ICR297: How to earn more and spend less in 2018
It’s a New Year and that means lots of us are setting resolutions for the year ahead. Health and fitness tend to be the top goals, but personal finance goals follow in a close second.
Lots of the people I speak to want to spend less so they have more money available to pay off debt or save for the future. This is of course a good way to increase the gap between what you earn and what you spend, but it’s important not to neglect the earning side of the equation either.
In this episode, I share with you five ideas for spending less this year, as well as five ideas for earning more.
My tips for spending less in 2018:
1 – Cut back on ‘little luxuries’
2 – Get a student discount card
3 – Get cashback when you shop
4 – Review your mortgage
5 – Don’t buy anything for a year
My tips for earning more in 2018:
1 – Ask for a pay rise
2 – Sell the stuff you don’t need or want
3 – Package up your expertise
4 – Get a second job or start a side hustle
5 – Join the sharing economy
Personal finance news
-Commuters returning to work after the Christmas break are experiencing a big rise in rail fares this week. On average, train ticket prices are up by 3.4% across the UK.
-The latest house price survey from Nationwide has reported a modest slowdown in 2017. They say average house prices rose by 2.6% last year, down from 4.5% in 2016 and 2015.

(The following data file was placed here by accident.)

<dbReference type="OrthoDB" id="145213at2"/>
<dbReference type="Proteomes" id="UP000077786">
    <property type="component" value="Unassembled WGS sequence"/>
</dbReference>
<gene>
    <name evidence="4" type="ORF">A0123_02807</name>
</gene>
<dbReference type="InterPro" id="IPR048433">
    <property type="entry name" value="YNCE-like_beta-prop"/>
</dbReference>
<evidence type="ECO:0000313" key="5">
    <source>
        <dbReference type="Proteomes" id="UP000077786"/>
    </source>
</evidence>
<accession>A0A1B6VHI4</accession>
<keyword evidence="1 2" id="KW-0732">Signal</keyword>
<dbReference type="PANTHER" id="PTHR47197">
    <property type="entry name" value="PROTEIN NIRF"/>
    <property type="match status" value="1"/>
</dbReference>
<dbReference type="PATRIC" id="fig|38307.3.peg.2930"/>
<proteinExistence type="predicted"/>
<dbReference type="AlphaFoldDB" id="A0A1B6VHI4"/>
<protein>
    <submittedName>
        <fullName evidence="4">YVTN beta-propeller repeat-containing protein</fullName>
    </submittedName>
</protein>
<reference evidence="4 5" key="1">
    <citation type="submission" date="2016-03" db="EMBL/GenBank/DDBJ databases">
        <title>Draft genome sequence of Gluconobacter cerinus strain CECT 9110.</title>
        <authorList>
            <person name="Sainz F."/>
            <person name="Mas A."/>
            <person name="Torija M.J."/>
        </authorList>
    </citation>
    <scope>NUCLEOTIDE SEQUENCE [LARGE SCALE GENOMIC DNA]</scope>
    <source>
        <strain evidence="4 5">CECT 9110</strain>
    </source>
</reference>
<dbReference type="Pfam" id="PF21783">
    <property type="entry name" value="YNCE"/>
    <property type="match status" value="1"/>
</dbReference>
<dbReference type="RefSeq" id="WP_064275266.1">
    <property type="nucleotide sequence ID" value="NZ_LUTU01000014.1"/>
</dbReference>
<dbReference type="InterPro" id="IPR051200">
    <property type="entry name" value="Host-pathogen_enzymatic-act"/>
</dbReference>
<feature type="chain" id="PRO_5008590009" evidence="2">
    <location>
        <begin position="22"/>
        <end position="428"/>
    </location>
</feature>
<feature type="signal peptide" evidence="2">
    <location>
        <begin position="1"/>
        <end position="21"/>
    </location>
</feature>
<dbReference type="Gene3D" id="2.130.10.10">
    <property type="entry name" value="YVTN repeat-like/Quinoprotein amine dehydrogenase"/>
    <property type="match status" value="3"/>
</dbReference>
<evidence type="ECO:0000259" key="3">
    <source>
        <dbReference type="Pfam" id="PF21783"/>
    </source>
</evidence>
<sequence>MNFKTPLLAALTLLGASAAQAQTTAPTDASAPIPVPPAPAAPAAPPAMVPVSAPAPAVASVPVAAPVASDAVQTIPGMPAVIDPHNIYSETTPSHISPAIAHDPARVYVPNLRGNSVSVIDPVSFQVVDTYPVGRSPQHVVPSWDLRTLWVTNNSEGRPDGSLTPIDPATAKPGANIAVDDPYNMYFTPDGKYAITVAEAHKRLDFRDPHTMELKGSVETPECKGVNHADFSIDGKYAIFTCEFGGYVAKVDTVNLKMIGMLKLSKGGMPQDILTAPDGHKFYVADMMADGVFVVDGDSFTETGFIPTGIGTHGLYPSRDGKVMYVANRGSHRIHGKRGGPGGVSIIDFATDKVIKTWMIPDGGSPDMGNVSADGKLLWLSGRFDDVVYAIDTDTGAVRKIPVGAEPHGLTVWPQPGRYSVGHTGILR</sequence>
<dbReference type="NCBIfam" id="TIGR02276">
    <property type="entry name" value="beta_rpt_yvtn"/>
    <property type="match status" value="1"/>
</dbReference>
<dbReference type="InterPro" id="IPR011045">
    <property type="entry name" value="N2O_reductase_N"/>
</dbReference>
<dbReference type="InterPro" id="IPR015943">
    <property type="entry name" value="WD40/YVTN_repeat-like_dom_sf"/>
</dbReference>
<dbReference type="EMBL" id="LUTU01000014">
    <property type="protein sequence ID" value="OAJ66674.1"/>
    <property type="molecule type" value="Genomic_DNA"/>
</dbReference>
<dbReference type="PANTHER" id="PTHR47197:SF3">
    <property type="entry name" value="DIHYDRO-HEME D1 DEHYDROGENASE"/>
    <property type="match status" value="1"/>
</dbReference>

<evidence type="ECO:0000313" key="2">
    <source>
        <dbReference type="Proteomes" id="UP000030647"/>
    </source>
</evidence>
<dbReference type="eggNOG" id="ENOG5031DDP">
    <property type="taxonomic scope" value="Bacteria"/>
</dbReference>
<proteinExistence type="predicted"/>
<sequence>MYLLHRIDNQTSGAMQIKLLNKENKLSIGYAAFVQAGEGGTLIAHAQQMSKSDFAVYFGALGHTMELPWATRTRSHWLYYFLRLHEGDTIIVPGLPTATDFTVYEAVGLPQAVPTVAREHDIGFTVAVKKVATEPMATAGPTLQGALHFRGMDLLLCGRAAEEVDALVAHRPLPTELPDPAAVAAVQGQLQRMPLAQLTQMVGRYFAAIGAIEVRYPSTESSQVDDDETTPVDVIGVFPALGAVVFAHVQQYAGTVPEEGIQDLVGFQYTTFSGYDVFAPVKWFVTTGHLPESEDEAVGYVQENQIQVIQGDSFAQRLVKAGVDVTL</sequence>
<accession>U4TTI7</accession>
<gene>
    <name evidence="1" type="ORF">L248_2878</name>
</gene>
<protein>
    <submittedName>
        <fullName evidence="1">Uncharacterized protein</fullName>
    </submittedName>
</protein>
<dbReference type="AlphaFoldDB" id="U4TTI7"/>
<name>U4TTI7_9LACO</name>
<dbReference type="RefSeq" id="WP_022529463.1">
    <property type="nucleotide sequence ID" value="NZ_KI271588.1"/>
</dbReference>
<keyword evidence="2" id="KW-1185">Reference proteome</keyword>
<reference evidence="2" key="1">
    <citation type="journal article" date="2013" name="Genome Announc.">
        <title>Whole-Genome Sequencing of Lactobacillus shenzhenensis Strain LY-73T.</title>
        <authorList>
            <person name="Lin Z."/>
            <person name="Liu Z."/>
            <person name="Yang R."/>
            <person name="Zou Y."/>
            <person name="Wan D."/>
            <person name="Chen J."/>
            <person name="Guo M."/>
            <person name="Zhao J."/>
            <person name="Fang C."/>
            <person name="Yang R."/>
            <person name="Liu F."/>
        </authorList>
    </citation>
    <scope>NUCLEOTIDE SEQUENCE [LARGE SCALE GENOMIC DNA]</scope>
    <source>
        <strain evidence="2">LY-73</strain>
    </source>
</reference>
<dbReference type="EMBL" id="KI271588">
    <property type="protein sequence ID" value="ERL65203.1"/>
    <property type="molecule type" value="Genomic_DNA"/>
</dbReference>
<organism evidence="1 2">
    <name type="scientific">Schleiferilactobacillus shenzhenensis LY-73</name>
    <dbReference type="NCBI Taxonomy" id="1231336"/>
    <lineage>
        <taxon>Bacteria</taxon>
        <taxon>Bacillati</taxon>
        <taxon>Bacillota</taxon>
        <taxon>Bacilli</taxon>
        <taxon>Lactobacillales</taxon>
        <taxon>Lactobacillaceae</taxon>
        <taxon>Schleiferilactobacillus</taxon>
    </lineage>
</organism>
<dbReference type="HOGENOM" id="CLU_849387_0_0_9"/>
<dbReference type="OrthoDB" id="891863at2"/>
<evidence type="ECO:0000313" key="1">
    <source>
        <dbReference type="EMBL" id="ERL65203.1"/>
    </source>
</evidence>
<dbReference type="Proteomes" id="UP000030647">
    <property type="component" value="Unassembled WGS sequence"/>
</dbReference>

-Yesterday was ‘Fat Cat Thursday’, marking the day it takes, on average, for the top chief executive to earn as much for the year as someone on the average UK salary. It takes chief executives only three days to earn £28,758.
-The government has claimed that more than 16,000 first-time buyers have already benefited from stamp duty cuts, each saving thousands of pounds. Stamp duty was cut in the November Budget for 95% of first-time buyers, resulting in 80% paying no stamp duty at all on the purchase of a first home.
-First-time buyers are typically saving for eight years to afford a deposit on their homes. New data from Nationwide Building Society shows an average deposit of close to £20,000 in the UK.